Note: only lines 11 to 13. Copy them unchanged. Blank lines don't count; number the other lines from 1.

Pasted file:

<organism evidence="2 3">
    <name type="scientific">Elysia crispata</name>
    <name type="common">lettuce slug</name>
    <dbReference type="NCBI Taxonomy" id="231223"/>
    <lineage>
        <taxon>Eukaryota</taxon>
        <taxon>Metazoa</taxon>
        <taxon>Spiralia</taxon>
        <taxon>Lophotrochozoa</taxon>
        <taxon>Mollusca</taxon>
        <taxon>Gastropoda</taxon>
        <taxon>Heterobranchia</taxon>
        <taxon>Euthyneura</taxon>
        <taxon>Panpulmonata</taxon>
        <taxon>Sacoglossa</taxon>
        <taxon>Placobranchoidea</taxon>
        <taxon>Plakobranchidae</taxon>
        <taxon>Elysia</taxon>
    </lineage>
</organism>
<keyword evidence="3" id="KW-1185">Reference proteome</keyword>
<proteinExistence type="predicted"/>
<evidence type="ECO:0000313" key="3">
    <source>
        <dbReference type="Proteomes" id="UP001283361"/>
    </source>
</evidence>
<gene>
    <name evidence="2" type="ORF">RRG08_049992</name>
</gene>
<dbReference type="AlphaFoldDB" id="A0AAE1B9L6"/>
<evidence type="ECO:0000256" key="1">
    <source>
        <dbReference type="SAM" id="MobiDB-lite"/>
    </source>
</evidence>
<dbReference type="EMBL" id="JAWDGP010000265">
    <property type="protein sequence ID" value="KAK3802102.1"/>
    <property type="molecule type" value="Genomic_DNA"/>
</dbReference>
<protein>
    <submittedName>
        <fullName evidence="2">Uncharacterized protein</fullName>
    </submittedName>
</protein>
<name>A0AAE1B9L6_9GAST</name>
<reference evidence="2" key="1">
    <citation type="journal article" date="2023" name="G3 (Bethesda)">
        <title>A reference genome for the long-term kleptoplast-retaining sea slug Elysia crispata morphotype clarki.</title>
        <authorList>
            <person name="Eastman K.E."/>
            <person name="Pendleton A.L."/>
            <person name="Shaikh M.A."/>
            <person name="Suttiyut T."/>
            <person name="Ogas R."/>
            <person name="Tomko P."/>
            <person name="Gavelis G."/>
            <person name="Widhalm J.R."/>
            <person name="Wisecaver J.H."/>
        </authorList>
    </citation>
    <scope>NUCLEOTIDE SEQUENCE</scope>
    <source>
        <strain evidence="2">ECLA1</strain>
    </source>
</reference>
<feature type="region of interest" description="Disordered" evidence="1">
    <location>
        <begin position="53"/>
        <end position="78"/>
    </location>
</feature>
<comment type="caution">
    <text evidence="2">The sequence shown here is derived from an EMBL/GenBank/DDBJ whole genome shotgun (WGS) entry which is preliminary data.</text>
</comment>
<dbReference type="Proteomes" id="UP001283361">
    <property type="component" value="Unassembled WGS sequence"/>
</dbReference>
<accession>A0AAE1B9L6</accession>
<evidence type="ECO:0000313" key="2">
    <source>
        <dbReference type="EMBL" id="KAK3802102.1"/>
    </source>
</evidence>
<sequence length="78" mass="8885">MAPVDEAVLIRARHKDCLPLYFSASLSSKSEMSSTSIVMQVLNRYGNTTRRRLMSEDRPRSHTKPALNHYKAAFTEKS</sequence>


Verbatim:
        <taxon>Gastropoda</taxon>
        <taxon>Heterobranchia</taxon>
        <taxon>Euthyneura</taxon>